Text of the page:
How many times have consumers not used an over-the-counter product as directed and they experience side effects and report them, causing unfounded claims and reports that the product is damaging or harmful? The personal care industry has seen this happen many times; a recent example being an athlete who died after having misused a pain-relief cream. A recent report concerning Vicks VapoRub is not much different.
Vicks VapoRub, a popular congestion remedy, was reported to cause airway inflammation resulting in restricted breathing in infants and toddlers, according to a study by Wake Forest University. In the January 2009 issue of the journal Chest, researchers found that the small amount of inflammation induced by the product can cause breathing problems. Researchers at Wake Forest initiated the study after treating an 18-month-old girl, who had developed severe respiratory distress after the salve had been applied directly under her nose to relieve cold symptoms. The product's directions also specify that the product should not be placed in the nose. When the researchers stopped using the salve on the child, her condition improved.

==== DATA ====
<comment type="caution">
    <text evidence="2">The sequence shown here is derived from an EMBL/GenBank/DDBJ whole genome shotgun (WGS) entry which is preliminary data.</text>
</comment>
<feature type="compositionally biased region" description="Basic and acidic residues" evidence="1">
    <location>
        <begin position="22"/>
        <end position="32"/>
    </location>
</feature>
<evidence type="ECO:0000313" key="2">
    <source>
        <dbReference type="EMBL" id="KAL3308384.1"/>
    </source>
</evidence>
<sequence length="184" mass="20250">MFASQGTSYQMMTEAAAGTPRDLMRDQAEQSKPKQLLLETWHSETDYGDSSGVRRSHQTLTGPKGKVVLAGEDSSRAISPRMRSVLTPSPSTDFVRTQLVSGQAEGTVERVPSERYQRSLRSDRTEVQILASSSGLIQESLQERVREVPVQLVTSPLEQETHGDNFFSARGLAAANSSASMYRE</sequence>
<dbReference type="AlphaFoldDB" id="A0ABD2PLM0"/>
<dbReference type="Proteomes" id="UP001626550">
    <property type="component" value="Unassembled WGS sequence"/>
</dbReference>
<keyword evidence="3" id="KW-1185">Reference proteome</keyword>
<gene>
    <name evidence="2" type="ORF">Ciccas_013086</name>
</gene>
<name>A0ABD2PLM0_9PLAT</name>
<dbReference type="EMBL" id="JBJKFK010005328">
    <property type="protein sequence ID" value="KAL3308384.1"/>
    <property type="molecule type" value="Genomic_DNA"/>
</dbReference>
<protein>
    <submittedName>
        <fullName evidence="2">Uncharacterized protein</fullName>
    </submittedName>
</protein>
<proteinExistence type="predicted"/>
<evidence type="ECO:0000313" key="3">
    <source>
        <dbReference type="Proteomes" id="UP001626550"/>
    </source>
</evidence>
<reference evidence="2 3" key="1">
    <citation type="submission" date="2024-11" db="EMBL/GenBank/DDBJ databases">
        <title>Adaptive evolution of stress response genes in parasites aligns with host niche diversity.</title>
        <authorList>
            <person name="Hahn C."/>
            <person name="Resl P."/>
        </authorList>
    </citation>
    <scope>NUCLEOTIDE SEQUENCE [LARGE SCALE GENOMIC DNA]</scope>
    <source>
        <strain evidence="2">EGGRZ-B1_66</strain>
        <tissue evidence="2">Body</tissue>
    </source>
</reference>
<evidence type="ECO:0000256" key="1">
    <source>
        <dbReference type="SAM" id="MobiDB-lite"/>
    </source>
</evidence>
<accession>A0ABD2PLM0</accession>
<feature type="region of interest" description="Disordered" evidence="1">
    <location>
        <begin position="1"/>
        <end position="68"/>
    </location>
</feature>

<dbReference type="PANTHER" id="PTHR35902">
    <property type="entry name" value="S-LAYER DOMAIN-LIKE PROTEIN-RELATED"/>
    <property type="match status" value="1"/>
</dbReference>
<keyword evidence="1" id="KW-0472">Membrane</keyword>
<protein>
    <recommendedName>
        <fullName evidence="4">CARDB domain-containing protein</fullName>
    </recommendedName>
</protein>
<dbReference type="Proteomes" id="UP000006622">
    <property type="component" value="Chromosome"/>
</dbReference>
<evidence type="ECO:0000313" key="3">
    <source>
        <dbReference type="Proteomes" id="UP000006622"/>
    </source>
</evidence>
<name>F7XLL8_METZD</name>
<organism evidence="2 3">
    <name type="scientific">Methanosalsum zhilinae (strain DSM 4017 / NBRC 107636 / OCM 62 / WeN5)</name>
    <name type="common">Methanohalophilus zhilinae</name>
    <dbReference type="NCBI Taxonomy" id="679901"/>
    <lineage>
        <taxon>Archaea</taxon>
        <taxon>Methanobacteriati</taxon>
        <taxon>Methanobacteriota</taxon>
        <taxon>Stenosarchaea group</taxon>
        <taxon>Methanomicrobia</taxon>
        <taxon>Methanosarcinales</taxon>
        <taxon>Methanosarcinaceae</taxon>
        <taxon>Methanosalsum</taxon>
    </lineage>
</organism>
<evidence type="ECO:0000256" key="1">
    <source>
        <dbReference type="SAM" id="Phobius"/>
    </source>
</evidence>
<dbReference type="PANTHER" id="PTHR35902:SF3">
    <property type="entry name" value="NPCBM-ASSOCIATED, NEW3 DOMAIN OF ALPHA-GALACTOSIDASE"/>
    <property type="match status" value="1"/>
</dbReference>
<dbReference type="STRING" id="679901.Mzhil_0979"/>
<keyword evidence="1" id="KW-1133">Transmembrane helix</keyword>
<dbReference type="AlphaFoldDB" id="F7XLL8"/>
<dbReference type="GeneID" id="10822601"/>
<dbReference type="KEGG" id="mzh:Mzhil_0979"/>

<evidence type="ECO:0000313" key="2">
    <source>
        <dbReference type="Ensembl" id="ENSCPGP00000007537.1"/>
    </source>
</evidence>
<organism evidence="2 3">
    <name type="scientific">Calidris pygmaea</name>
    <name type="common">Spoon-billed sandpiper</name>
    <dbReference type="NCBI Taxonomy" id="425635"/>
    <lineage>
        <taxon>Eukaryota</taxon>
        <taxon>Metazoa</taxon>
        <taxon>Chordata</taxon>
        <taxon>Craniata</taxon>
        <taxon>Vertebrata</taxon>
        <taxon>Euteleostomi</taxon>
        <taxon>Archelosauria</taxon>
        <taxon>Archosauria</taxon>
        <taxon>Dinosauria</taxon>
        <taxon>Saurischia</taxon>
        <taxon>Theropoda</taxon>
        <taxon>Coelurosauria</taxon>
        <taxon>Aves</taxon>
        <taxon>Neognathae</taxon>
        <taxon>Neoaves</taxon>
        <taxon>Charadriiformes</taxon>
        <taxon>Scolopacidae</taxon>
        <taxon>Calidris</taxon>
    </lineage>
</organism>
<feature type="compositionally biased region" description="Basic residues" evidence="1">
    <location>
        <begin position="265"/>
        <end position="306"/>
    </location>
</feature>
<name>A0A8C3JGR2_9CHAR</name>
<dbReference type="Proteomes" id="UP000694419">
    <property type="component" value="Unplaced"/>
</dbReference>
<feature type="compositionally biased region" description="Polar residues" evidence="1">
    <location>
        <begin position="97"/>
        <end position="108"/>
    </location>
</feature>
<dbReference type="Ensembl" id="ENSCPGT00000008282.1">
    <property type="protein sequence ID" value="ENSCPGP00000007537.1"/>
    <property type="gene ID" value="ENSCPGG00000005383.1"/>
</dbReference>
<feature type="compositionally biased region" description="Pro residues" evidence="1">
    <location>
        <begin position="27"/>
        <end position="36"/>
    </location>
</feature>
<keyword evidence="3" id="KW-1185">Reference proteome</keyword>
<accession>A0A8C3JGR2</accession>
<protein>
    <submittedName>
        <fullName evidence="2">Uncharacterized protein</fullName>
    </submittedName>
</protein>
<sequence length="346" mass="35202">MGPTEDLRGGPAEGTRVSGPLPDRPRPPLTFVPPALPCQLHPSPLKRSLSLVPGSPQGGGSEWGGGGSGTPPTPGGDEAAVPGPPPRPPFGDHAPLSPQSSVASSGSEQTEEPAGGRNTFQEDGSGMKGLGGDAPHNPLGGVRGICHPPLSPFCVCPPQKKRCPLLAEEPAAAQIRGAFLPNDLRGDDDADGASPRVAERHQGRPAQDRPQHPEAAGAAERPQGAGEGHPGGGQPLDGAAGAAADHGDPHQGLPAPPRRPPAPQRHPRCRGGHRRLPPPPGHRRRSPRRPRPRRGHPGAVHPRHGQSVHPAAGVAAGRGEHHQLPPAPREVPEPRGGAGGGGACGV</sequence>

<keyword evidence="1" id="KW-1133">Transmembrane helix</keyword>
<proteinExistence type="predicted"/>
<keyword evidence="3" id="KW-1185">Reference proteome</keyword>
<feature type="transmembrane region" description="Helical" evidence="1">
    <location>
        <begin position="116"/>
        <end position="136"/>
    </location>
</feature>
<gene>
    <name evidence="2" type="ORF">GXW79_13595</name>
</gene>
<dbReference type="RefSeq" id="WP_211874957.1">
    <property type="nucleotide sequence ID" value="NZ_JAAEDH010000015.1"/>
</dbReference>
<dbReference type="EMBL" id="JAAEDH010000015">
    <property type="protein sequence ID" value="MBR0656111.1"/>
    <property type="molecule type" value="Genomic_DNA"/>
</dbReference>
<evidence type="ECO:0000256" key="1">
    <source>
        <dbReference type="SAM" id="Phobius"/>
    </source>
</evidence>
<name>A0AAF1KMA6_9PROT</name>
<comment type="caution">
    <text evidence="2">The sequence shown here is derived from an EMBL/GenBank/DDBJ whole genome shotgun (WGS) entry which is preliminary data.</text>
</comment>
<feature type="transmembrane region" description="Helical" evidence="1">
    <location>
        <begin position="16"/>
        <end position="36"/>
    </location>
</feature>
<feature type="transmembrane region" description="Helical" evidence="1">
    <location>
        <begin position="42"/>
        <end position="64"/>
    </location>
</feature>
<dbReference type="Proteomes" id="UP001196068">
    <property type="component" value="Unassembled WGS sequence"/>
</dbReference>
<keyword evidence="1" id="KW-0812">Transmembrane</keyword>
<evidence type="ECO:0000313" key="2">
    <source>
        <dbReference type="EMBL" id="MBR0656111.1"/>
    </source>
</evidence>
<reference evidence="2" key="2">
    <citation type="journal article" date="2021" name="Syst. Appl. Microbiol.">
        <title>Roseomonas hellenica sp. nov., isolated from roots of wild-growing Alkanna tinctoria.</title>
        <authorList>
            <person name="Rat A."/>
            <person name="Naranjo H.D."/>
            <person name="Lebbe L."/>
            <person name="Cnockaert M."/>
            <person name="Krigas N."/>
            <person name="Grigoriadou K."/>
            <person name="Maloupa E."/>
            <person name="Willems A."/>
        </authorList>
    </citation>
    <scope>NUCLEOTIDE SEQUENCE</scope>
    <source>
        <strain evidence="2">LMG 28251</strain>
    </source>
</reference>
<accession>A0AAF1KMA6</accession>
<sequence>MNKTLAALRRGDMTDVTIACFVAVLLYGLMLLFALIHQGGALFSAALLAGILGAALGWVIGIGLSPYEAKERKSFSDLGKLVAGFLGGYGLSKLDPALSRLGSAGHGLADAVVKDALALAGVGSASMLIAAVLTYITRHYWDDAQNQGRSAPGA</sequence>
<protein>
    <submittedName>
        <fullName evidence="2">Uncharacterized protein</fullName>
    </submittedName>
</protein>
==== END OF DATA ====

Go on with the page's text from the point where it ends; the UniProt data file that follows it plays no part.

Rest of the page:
To test the product, the researchers conducted experiments with ferrets, who are said to have airways similar to humans. The researchers found that the rub increased mucus production by up to 59% and the ability to clear mucus was reduced by 36%.
According to the researchers, however, as long as the product is used as recommended--and in this instance, the product is restricted from use on children under the age of two--it is safe. Representatives from Procter & Gamble, the product's manufacturer, maintain that if used properly, the product is completely safe.